Wash. refinery, site of blast, fire that killed 7, will stay closed at least through September
SEATTLE – SEATTLE (AP) — Tesoro Corp.'s Anacortes refinery, where an April explosion and fire killed seven people, will remain closed at least through September — three months longer than once expected — a company spokesman said Thursday.
Meanwhile, Robert Hall, who is leading the accident investigation for the U.S. Chemical Safety and Hazard Investigation Board, confirmed that the blast occurred when a heat exchanger ruptured on the unit that processes naphtha, a highly flammable chemical used to make finished petroleum products. Hydrocarbons released by the rupture then found an ignition source, he said.
Tesoro has said the April 2 explosion and fireball at the refinery about 70 miles north of Seattle happened when the unit, called a hydrotreater, was being returned to service after routine maintenance. Experts say the startup process is especially dangerous because the liquid is being heated to high temperatures at great pressure.
Federal investigators say all seven victims were within 50 feet of the unit and had no chance of escaping.
A heat exchanger raises the temperature of material coming into a processing unit while cooling the product going out. Hall said it's not yet known why the device ruptured, and metallurgical tests will begin Friday at a laboratory in Cleveland.
Sandy Gilmour, a spokesman for the investigative board, said it hopes to have preliminary findings on why the exchanger failed before October. Hector Castro, spokesman for Washington's Department of Labor & Industries, said the state's investigation into the cause and possible safety violations also should be completed by then.
Investigators had to wait until mid-May to begin examining and removing the exchanger because asbestos that had been scattered by the blast had to be cleaned up.
Tesoro had earlier said the refinery would be closed through June, and that employees would keep their jobs and benefits during the shutdown. But Lynn Westfall, a senior vice president with the San Antonio-based petroleum company, said it still has to finish cleaning the burned area, make repairs and install new equipment, which will take months.
Other parts of the refinery can still function, he said, but the plant can't make finished and marketable products without the naphtha unit.
Kim Nibarger, a health and safety specialist with the United Steelworkers union, told a Senate hearing in Washington, D.C., on Thursday that "the high number of fatalities at Tesoro was the result of too many people being where they didn't need to be."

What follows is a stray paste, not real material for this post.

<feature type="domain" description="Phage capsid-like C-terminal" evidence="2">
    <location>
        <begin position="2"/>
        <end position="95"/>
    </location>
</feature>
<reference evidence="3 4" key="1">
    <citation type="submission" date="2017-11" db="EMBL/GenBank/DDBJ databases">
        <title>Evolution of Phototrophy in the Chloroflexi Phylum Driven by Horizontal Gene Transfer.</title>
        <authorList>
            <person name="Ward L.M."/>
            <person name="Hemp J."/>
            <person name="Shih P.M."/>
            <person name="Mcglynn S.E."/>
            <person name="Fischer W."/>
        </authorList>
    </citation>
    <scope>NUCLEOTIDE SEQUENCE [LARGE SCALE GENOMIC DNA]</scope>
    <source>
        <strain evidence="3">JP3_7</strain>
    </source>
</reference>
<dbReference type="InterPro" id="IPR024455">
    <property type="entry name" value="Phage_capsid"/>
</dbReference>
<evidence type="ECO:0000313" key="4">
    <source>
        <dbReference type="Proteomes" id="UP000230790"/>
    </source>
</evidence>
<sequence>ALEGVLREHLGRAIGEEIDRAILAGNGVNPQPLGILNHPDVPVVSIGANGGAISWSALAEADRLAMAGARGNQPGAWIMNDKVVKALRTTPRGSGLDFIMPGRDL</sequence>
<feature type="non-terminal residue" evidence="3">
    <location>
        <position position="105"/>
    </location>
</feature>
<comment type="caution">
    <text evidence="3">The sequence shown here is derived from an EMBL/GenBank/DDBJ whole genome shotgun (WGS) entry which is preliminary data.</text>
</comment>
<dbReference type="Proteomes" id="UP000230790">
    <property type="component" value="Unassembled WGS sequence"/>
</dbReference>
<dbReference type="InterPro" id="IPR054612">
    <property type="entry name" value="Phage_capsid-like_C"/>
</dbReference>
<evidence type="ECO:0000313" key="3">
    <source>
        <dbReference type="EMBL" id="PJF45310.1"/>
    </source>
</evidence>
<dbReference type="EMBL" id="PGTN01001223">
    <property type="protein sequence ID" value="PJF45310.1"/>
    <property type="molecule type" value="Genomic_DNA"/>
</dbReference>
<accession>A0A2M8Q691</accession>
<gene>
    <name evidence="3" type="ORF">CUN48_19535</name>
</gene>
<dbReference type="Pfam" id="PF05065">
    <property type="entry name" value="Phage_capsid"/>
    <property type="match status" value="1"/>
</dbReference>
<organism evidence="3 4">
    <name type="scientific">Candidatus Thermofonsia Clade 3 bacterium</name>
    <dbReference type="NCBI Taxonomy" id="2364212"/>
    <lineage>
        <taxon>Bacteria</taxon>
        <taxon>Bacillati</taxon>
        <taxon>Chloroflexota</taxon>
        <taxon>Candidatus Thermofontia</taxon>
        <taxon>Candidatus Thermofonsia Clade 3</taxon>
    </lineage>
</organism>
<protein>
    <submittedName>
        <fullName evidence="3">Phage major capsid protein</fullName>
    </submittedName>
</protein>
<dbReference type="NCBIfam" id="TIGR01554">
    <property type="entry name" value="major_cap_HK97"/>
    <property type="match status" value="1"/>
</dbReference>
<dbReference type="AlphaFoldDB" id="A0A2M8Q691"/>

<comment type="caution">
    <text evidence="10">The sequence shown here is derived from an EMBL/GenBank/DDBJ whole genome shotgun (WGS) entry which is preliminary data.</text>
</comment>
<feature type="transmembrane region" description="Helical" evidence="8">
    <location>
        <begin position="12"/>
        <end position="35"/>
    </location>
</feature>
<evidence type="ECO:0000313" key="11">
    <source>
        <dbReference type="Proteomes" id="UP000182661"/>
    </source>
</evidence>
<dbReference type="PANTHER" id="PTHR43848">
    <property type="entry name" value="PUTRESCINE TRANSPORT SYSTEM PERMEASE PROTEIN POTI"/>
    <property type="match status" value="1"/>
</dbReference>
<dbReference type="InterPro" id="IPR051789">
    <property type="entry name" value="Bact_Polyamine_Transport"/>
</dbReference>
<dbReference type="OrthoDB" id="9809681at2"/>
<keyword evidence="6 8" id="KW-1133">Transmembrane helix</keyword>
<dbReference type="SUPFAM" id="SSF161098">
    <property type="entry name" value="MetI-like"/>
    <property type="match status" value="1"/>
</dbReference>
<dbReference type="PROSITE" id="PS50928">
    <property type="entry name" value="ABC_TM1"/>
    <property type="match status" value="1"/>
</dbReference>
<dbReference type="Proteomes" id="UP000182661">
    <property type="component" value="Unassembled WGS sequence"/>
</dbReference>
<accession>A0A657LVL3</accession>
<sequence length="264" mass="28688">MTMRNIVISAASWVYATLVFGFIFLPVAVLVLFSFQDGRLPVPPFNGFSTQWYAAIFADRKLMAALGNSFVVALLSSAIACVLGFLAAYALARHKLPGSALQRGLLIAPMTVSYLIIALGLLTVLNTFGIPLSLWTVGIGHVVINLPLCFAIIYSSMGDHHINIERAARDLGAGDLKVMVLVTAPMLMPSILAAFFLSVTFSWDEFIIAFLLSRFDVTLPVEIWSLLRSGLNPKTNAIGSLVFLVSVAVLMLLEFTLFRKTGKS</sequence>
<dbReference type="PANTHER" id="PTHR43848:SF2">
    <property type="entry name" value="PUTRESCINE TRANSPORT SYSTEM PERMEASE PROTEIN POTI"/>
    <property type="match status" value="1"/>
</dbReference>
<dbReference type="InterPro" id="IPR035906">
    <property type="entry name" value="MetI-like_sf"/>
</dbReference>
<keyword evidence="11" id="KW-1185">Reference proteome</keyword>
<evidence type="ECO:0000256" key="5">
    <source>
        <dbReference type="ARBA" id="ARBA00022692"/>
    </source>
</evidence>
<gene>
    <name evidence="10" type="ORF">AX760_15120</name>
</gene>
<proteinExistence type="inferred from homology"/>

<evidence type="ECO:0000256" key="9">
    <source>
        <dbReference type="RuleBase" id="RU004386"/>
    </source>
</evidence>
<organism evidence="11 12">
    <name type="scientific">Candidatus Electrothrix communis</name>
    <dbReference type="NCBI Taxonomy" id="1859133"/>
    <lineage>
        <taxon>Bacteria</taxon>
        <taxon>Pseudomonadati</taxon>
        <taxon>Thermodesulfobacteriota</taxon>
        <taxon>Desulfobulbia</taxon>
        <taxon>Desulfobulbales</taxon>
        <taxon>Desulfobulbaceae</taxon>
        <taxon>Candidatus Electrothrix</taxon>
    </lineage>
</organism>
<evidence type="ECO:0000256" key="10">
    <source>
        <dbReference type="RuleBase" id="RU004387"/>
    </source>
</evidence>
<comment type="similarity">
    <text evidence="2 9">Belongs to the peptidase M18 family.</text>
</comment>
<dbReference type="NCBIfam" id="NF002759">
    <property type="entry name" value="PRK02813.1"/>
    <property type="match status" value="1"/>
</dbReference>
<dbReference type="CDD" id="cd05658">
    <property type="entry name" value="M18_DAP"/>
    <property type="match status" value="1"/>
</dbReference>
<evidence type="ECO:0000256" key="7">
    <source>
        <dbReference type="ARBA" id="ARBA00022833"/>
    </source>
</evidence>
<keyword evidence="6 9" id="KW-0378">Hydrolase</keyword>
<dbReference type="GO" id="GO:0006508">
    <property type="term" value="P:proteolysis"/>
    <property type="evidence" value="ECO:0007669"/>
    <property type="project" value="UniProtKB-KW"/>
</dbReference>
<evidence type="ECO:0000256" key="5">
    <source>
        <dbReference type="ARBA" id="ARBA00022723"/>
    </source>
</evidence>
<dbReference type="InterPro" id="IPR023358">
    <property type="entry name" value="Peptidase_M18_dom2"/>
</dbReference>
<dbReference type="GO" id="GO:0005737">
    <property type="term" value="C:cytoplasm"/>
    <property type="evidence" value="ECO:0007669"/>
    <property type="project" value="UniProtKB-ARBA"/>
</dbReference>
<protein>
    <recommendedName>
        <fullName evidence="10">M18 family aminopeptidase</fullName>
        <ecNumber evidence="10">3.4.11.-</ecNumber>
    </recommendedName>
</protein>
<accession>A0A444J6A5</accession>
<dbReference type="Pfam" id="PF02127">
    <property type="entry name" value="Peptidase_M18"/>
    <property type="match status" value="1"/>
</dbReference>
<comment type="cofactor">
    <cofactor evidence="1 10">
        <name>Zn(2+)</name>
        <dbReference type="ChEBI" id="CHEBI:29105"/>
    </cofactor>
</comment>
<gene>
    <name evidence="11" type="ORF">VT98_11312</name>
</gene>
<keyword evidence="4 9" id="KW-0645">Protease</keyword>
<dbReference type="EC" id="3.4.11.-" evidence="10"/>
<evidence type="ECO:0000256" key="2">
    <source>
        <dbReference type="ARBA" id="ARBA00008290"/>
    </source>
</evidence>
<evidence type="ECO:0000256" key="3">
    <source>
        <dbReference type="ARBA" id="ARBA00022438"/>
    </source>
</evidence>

Nibarger, a former worker at what is now a Shell Oil Co. refinery at Anacortes, said he was visiting his parents at the time and felt the Tesoro explosion.
Westfall said Tesoro would not speculate on a cause of the accident until a full investigation has been completed.
"We know there were a lot of people there, but can't speculate on why they were there and whether it was justified," he said.
The Senate hearing was called by Sen. Patty Murray, D-Wash., to look into petroleum industry accidents, including the Gulf of Mexico oil spill. She said she found it "outrageous" that representatives of BP PLC were invited to testify but declined.
Jordan Barab, deputy assistant secretary of labor for Occupational Safety and Health, told the panel that OSHA stepped up its inspections of refineries and petrochemical plants in 2007 following the explosion two years earlier that killed 15 and injured more than 170 at BP's Texas City, Texas, refinery. The agency had found BP committed more than 300 willful violations at the Texas plant.
OSHA inspectors are frustrated with the industry, because there's "a clear indication that essential safety lessons are not being learned," Barab said.
"Not only are we finding a significant lack of compliance during our inspections, but time and again our inspectors are finding the same violations," he said.
Charles Drevna, president of the National Petrochemical & Refiners Association said, "Absolutely nothing is more important to us than workplace safety," but added, "If there is a bad actor out there, the government should act against them."